St Peter's Cathedral


Location; 5 miles southwest of the A1/A61 junction. Multimap

Description; Ripon is the modern form of the Anglo Saxon name “In Hrypum.” The Saxon minster was built in 672AD, by St Wilfrid. Like its “sister” foundation at Hexham (Hagustaldesea), only the crypt remains from this time. It has two chambers, with niches cut into the walls, and lies under the western part of the present choir. St Wilfrid was the chief protagonist of the the Roman tradition of the dating of easter, decided finally at the Synod of Whitby in 664AD. As it is known that Wilfrid was sent here to replace a Celtic foundation who had left after refusing to adopt the Roman tradition, there must have been a previous establishment on this site.

Wilfrid was born in 634AD. At the age of 14 he entered the monastery at Lindisfarne as an attendant to a sick nobleman, then still under the rule of Aidan, who died in 651AD.

At the age of 18 he made a pilgrimage to Rome, and was inspired to bring some of the traditions in building, music and art to England. This would explain his enthusiasm for the Roman tradition at the Synod.

After a period in Gaul, during which he was consecrated as bishop, Wilfrid became bishop of York, but seems to have fallen from favour as he was imprisoned by King Ecgfrith. After being freed by Ecgfrith's successor, Aldfrith, he became embroiled in church politics, twice journeying to Rome to appeal to the Pope.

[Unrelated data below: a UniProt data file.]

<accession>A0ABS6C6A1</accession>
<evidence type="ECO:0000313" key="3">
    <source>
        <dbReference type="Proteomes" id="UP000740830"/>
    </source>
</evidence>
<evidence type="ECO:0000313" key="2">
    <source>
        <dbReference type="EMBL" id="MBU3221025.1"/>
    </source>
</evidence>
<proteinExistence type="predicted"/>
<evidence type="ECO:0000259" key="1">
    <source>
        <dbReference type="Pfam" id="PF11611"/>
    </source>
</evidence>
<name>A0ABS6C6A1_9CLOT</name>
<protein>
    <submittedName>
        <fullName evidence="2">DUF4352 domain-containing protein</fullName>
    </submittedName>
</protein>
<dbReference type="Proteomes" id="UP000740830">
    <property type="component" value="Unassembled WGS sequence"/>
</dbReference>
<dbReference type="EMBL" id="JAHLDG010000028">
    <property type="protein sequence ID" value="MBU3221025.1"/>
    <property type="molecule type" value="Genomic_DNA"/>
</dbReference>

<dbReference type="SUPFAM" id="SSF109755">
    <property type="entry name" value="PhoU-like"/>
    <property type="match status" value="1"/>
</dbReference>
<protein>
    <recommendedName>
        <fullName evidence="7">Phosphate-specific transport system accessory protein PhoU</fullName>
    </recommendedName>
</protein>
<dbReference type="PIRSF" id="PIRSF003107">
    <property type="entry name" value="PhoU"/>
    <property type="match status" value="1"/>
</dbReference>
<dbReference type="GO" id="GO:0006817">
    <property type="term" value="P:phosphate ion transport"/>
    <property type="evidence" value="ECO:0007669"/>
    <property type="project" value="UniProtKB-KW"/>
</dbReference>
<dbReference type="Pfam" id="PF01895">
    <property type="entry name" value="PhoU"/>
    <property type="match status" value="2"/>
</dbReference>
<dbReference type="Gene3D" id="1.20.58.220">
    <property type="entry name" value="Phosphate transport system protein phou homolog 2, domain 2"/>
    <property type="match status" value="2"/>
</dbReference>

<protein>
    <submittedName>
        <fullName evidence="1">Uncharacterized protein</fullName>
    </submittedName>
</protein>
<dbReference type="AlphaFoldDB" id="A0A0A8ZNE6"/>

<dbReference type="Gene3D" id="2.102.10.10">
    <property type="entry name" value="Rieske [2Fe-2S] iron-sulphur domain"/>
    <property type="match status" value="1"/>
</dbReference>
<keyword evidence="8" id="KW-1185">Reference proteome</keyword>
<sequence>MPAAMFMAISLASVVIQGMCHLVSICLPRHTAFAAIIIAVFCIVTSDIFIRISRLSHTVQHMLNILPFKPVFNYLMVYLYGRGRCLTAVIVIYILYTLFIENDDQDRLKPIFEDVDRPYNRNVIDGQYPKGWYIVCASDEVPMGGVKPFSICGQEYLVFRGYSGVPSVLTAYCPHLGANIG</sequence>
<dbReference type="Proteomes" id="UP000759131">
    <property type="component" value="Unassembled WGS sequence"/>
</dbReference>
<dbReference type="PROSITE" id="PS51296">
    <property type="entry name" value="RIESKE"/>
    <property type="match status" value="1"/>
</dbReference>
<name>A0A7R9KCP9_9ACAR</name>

Towards the end of his life, he returned to Ripon & Hexham as bishop, and died at Oundle (In Undalum) in 709AD, his body was brought to Ripon for burial.

Ripon was also the final temporary resting place for the body of St Cuthbert. After the abandonment of the Lindisfarne monestary due to Viking raids, it's monks settled in various places as scattered as the Firths of Forth and Solway, until settling at Chester-le-Street for 100 years. However, continuing Viking pressure resulted in a further move to Ripon for a few months, until a final resting place was established at Durham, where the tomb of St Cuthbert can still be seen.

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Sources; The Illustrated Bede, John Marsden; Macmillan. St Wilfrid & the Monks of Lindisfarne; Marygate House 1980.

All Photographs by the author.